And the second one also first appeared in the Latter-day Saint Church News:  “Church offers thanks for contributions of friends and members: Thank you video from Church comes following announcement of $1.36 billion spent on care for those in need during 2023”

But I have a bit more to say about this:

The Church of Jesus Christ of Latter-day Saints is often attacked by critics for giving too little to charity.  But this attack is fundamentally misconceived.  The Church is a charity.  Donations to it are tax-deductible in the United States, for example, under the charitable-giving rules of the Internal Revenue Service — as are donations to the American Red Cross and the American Society for the Prevention of Cruelty to Animals.

Not all recognized charities provide disaster aid or poverty relief or food for the poor.  Engaging in those activities is not a requirement for being considered a charity under the laws of the United States (which is the jurisdiction most familiar to me and, probably, to most of my readers).  Many 501(c)3 tax-exempt charities (e.g., the Sierra Club, New York City’s Metropolitan Museum of Art, the Chicago Symphony Orchestra, the National Audubon Society, the Society for the Promotion of Japanese Animation, Salt Lake City’s Ballet West, the Interpreter Foundation, the Barbershop Harmony Society [formerly the Society for the Preservation and Encouragement of Barber Shop Quartet Singing in America, Inc. (SPEBSQSA)], the Natural History Museum of Los Angeles County, and the San Diego Zoo Wildlife Alliance) don’t provide disaster aid or poverty relief or food for the poor.  And it would be rather strange to fault them because they don’t.  They’re doing what they were founded to do, furthering the charitable goals that they were created to further.  Complaining about that is rather like complaining that a television isn’t turning out healthy vegetables, or that a fork hasn’t cured cancer.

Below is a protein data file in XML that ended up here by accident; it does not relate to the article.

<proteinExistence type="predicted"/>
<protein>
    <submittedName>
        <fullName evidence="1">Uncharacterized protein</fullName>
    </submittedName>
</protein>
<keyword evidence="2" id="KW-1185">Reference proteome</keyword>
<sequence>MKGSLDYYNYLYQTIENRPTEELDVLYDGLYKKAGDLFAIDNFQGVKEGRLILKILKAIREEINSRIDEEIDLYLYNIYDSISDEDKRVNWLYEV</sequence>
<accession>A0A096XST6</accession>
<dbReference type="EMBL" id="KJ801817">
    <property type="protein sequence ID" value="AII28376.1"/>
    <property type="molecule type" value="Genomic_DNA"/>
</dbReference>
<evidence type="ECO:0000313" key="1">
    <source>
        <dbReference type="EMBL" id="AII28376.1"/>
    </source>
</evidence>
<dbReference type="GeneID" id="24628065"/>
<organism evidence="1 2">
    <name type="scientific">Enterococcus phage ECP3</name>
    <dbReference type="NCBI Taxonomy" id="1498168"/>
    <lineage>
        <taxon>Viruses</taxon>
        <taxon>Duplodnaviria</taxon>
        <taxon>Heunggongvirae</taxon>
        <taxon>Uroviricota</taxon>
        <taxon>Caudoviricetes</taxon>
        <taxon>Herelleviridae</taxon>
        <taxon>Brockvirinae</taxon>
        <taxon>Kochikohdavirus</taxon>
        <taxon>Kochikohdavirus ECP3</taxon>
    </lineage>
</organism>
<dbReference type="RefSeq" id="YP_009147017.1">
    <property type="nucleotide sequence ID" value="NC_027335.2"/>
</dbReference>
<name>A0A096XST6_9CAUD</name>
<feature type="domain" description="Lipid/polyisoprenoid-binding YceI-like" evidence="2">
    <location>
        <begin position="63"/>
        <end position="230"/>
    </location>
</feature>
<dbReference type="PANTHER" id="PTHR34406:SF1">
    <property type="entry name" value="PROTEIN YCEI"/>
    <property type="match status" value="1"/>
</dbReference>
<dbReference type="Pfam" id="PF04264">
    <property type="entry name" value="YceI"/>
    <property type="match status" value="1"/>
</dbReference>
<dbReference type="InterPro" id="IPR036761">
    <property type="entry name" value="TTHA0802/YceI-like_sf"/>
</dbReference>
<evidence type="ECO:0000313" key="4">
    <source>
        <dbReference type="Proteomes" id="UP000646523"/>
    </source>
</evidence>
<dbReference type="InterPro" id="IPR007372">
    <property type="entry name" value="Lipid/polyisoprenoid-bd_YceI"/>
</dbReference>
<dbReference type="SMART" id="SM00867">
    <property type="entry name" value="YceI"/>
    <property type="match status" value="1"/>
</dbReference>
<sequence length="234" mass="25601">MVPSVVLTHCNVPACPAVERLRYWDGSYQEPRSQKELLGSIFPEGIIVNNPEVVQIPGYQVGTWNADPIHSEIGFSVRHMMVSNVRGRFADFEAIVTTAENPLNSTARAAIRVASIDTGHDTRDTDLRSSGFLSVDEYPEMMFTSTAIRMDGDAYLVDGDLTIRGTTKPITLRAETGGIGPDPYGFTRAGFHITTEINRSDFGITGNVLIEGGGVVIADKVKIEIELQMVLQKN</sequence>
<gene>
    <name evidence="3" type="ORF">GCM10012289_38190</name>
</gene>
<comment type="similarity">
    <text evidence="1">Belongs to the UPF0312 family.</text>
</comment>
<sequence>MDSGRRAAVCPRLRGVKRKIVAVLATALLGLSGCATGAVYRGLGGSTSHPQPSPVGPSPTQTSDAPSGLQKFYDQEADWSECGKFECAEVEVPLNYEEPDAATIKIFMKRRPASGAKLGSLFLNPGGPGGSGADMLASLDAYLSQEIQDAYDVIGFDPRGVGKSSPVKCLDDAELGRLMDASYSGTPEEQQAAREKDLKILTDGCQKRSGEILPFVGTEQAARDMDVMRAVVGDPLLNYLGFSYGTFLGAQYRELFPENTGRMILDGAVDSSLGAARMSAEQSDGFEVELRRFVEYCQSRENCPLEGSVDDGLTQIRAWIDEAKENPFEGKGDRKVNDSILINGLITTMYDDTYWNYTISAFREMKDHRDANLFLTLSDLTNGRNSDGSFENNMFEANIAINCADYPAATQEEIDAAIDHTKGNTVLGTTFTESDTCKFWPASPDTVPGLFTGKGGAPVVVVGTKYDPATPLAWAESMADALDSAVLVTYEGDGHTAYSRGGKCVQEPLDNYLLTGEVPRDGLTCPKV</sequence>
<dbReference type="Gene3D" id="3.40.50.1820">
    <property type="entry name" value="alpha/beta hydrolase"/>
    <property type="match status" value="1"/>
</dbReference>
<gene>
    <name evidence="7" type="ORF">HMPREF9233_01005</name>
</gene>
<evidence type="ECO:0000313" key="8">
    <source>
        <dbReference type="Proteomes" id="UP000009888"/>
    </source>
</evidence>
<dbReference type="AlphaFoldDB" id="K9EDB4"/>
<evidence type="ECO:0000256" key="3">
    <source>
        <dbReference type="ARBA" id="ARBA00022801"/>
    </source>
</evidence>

But, as a matter of fact, the Church of Jesus Christ of Latter-day Saints engages in all such humanitarian activities, along with its other responsibilities of building and maintaining chapels and temples, and sponsoring universities and schools, and conducting missionary work, and gathering genealogical records, and operating archives, and many other related undertakings.  The Church does provide disaster aid and poverty relief and food for the poor.

Indeed, although emergency assistance, and the provision of food and water, and efforts to alleviate poverty are only a portion of what the Church tries to do, it still does quite a bit of each of those.

In 2023, for example, the Church expended approximately $1.36B on humanitarian projects and aid.  If you don’t feel that that’s very much, compare it to the expenditures of what the financial magazine Forbes identifies as “America’s Top 100 Charities.”

Please note that the organizations that are listed highest in the Forbes rankings are all wholly dedicated to humanitarian causes, conservation, and the like, while the Church is not.  But see for yourself where the Church’s 2023 expenditure of more than $1.36B on humanitarian projects and aid would put it on the Forbes list.

In that light, please allow me to point to one more very specific example of how the Church provides help to — I mean (please excuse me!), to one more example of how it oppresses and wounds and blights — humankind.  This one comes from the Church Newsroom:  “Meet the Norwegian Wood-Cutting Service Missionary: Claus Andersen served as Norway’s first service missionary”